COMMENTARY | It’s no surprise that many college presidents are displeased with the Obama administration’s plan to begin ranking colleges in the near future according to a rubric of graduation rates, affordability, and accessibility. While the White House has yet to unveil its rubric algorithm, TIME has come to the public’s aid by creating its own interactive, adjustable rubric taking into account the three aforementioned variables, all using data from the Department of Education. Readers can adjust the variables according to which factors are more important. If you’re more concerned with affordability, for example, you can adjust that percentage in the algorithm higher.
While critics will likely jump all over TIME for how it determines “affordability” and “accessibility,” one glaring error in TIME’s judgment comes in its discussion of graduation rates. TIME acknowledges that schools will quickly learn how to “game” the system and will adjust their admissions accordingly. However, TIME suggests that schools will increase their graduation rates, and thus harm their accessibility ratings, by denying entry to low-income students. In theory, this would prevent schools from climbing the rankings so easily, hopefully removing much incentive to try to “game” the system in the first place.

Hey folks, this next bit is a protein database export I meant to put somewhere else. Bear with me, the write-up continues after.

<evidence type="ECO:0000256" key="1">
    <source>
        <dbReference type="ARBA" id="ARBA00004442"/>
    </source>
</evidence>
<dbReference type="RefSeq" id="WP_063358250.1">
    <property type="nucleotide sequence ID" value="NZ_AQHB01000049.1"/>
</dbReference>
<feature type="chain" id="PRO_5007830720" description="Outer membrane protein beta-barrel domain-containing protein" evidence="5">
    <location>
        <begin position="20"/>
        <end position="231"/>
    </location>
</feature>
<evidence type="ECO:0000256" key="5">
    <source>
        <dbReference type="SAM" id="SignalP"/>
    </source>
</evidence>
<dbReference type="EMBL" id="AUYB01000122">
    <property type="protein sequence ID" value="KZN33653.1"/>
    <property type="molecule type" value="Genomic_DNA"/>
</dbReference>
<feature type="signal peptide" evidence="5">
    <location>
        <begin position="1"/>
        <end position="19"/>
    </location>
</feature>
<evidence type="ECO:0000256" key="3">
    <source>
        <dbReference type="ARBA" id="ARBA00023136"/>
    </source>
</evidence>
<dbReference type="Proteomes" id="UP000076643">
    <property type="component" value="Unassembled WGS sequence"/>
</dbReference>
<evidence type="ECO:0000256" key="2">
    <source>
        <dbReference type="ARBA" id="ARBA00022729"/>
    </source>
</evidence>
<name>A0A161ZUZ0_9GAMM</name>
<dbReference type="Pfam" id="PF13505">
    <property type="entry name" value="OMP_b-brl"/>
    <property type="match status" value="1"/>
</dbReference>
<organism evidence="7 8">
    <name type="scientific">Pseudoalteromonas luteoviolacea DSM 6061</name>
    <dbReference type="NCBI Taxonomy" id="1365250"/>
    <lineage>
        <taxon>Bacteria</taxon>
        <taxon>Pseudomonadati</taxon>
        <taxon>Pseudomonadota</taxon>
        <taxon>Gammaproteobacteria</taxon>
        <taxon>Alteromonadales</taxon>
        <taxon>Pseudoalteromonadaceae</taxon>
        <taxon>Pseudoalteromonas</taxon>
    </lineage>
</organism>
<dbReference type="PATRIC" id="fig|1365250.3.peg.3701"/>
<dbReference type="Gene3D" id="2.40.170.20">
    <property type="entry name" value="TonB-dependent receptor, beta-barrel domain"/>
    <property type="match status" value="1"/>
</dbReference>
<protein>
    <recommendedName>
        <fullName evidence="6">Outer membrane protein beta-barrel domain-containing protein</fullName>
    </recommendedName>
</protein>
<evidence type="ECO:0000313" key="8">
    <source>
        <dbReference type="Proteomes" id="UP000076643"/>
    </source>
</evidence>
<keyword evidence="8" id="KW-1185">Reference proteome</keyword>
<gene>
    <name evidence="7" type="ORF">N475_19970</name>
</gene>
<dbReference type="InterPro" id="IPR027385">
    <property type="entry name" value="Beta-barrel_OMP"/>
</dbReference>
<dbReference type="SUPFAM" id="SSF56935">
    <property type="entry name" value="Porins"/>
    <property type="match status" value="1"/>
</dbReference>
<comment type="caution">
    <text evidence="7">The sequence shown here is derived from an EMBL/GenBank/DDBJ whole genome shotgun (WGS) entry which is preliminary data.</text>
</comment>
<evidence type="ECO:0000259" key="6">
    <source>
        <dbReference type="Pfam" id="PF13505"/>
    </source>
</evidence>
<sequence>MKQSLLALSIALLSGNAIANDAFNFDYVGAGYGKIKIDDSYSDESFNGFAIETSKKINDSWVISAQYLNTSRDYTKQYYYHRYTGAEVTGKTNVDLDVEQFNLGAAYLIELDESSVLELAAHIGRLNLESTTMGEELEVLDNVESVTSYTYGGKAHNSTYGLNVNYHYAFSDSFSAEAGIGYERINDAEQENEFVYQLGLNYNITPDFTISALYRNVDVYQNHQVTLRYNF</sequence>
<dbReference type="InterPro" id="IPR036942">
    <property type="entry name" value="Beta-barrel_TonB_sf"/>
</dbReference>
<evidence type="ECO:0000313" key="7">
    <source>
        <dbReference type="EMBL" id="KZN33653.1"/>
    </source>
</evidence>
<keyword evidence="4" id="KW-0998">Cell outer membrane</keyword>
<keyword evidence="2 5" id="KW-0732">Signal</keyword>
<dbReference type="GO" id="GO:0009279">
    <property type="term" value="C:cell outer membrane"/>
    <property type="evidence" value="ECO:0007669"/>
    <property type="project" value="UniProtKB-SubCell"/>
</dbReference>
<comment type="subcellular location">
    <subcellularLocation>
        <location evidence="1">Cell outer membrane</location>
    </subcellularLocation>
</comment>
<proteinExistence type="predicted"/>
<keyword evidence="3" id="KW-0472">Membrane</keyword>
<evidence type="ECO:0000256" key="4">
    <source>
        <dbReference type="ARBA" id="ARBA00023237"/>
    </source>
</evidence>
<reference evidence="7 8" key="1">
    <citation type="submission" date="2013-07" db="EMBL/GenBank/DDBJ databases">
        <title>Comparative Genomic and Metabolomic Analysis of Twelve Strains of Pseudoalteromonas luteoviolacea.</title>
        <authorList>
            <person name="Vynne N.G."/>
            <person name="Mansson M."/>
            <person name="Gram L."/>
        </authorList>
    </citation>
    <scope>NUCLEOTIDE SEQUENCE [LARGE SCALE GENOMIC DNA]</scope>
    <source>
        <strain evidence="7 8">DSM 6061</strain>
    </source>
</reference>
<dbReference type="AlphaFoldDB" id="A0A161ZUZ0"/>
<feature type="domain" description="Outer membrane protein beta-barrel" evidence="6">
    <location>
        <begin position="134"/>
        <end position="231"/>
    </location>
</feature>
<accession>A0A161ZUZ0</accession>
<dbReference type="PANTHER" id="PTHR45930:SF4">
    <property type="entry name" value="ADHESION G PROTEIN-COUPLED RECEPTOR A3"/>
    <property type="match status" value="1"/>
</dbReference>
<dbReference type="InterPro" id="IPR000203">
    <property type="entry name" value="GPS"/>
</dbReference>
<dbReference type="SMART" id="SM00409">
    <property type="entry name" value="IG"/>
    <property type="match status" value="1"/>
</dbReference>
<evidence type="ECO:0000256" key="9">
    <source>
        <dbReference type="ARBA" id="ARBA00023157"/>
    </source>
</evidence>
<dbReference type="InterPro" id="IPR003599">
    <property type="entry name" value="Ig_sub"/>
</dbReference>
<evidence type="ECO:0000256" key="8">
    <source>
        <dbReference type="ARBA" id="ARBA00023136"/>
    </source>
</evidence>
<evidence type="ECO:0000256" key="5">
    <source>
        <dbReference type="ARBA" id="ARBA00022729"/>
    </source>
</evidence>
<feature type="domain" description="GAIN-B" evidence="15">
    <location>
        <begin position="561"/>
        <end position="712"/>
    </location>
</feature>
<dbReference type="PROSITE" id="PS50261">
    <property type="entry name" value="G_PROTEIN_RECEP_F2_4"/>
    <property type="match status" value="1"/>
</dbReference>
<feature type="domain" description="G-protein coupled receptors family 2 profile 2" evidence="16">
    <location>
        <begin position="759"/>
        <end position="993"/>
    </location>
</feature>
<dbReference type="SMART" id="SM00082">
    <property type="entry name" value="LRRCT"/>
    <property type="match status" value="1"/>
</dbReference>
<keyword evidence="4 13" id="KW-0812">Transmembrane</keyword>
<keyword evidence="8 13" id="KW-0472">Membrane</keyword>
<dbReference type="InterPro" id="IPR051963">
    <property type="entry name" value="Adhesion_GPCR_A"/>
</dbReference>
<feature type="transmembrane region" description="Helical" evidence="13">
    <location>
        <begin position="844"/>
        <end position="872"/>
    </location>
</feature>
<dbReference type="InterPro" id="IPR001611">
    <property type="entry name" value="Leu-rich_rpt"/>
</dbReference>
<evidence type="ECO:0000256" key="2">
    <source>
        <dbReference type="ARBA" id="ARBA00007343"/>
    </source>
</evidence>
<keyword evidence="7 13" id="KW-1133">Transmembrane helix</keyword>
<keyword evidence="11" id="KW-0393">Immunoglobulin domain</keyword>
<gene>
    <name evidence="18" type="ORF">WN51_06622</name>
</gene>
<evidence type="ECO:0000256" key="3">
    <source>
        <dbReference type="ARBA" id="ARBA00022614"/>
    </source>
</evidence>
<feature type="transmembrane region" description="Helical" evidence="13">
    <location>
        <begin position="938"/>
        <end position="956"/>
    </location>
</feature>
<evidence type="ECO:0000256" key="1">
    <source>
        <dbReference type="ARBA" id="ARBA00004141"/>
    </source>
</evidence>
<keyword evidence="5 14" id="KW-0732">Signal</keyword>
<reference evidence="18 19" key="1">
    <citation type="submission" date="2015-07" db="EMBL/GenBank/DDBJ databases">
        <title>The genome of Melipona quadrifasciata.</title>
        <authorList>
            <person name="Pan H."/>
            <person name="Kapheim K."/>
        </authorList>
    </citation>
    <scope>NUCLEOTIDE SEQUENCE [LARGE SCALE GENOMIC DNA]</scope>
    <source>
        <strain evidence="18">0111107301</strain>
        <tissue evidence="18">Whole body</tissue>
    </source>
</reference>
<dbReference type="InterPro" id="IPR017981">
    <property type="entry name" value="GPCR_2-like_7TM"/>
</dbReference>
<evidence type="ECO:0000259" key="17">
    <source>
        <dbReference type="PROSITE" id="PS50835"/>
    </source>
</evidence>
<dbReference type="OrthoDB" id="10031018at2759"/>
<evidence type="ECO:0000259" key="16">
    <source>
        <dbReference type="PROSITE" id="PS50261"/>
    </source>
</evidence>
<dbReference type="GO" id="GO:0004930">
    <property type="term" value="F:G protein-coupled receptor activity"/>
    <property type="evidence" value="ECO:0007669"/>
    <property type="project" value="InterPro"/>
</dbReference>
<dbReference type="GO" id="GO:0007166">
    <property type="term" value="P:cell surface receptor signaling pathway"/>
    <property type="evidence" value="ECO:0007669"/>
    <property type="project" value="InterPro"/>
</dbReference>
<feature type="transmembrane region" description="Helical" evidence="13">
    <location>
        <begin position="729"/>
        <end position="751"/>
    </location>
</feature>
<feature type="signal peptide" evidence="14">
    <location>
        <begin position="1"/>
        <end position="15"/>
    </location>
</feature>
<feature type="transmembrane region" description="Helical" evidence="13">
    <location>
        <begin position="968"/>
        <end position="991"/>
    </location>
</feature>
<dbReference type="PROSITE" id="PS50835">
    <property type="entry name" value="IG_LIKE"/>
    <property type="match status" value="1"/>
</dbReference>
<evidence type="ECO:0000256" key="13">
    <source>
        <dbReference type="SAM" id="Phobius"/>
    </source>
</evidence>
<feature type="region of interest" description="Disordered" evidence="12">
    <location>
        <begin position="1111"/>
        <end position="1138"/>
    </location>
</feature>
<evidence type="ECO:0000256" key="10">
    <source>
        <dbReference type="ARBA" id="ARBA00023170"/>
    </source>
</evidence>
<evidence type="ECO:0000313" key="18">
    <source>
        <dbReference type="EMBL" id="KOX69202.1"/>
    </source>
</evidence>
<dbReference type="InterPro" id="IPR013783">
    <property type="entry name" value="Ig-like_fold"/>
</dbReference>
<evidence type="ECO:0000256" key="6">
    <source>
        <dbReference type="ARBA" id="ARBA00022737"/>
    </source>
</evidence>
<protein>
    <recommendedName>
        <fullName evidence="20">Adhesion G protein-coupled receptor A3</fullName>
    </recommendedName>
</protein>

But schools are more likely to “game” the system by simply encouraging grade inflation.
Colleges and universities will let in just as many low-income applicants, if not more, hoping to boost their “accessibility” score, and then simply…graduate everyone. The colleges remain just as accessible, if not more, and their graduation rates will rise. The Obama administration, pleased with schools’ climbing graduation rates, will eagerly fund these schools…thereby increasing their “affordability” scores. Within a decade, many colleges and universities will see a climb in all three scores.
The unfortunate result? A generation of college graduates who are woefully unprepared for the real world, having been given watered-down curricula for years in order to allow everyone to pass. Colleges and universities have little incentive to prevent this from happening because “are graduates able to perform?” is not, as of right now, a part of the ranking rubric. The schools get more federal dollars by allowing grade inflation, so why not?
Sure, employers will complain, but will their complaints drown out the cheers from parents, students, and politicians? Parents and students may be wary of the oversaturation of the job market with cheap degrees, but many will be placated with the knowledge that college graduation is guaranteed. Politicians will point to the rising scores according to the White House rubric and make happy speeches with all the buzzwords. Colleges and universities will pat themselves on the back and also use the buzzwords.
Anyone who complains will be branded an anti-education curmudgeon.
Don’t believe me? Just wait about ten years.